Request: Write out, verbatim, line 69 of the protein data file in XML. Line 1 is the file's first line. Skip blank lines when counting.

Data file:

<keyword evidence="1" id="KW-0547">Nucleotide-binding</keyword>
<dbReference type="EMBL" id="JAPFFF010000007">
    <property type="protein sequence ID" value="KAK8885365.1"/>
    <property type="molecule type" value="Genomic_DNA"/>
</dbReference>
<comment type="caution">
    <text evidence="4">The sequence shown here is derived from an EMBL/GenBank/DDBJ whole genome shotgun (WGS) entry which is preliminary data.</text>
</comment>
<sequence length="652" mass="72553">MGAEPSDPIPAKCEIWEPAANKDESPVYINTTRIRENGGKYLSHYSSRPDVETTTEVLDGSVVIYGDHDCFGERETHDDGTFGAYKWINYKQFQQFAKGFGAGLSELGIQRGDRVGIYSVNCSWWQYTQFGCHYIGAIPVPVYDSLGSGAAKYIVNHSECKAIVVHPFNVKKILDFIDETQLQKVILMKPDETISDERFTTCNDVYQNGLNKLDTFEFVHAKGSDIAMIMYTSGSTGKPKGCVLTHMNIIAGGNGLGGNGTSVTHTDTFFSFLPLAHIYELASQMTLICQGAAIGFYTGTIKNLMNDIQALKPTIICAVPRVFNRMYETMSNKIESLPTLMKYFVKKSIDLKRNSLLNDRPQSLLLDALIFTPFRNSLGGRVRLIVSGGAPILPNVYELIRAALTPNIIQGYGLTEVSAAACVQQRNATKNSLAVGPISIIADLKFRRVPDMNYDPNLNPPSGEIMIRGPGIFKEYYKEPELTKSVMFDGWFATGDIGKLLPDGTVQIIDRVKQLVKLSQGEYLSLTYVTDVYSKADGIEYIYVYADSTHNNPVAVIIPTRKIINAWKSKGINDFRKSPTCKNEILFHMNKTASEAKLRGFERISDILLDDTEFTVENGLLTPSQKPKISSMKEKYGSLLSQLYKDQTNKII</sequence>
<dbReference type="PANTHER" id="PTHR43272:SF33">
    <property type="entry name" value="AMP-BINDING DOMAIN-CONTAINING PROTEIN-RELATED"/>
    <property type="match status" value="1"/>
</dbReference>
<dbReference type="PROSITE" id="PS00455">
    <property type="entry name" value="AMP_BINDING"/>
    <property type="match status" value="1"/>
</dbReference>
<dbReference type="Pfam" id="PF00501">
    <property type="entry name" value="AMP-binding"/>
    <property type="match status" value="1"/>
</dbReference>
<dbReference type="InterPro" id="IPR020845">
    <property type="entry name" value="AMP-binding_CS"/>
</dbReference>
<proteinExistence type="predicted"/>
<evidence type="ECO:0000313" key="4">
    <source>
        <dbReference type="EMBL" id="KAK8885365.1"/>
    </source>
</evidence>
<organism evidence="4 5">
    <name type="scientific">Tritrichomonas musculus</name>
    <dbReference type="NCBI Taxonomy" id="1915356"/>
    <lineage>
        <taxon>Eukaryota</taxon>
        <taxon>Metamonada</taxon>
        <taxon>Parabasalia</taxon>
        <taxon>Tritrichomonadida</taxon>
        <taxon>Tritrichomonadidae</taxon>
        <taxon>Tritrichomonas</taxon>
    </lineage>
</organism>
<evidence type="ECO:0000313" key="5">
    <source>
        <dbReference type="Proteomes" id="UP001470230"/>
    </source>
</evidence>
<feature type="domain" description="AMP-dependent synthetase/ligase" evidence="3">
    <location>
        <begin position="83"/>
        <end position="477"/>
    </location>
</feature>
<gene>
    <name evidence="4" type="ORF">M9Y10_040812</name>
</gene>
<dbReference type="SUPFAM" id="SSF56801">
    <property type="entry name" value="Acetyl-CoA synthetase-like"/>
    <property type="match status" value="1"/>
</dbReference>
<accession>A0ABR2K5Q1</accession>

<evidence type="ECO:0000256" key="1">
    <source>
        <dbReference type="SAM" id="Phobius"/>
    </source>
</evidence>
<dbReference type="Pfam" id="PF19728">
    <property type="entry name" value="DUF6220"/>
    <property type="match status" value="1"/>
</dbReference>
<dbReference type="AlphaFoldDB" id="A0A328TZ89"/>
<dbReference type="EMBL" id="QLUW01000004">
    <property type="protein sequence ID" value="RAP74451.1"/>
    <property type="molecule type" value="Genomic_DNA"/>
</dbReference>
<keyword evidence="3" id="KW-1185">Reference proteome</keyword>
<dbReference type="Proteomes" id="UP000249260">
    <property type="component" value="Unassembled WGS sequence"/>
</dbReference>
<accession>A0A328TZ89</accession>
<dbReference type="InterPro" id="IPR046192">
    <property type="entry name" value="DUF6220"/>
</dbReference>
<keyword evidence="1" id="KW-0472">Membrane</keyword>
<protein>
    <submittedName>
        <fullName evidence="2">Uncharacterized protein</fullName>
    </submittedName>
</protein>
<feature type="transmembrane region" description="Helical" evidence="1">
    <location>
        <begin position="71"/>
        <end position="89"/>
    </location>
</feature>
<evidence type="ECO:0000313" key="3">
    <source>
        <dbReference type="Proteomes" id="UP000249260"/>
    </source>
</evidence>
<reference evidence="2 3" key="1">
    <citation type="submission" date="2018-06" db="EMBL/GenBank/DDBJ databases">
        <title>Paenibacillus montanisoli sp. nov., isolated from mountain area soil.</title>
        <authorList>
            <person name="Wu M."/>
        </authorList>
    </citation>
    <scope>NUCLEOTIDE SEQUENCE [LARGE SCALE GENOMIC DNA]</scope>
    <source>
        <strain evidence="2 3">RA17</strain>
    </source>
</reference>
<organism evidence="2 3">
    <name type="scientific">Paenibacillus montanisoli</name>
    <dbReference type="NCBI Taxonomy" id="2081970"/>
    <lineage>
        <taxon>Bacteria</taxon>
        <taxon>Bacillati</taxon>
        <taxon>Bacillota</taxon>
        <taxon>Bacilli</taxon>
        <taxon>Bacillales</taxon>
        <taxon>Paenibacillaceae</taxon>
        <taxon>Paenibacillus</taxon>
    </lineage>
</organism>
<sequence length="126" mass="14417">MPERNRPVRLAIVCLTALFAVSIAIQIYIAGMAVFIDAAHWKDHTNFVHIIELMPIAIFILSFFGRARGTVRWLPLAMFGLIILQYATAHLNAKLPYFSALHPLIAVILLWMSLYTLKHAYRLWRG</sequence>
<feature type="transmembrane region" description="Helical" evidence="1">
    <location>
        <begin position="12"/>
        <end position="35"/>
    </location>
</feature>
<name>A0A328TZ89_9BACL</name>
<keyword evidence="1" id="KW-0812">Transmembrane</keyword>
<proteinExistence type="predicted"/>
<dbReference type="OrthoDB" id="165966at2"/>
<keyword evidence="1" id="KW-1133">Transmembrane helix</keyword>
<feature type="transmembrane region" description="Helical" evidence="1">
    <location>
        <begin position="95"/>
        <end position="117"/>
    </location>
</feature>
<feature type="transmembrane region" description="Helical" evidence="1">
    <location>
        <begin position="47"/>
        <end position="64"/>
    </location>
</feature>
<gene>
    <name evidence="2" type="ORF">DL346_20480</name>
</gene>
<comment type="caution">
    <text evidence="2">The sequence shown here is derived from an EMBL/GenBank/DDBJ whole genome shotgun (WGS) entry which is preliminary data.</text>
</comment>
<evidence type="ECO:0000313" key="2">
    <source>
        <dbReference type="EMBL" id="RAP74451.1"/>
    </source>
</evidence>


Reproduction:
    <property type="match status" value="1"/>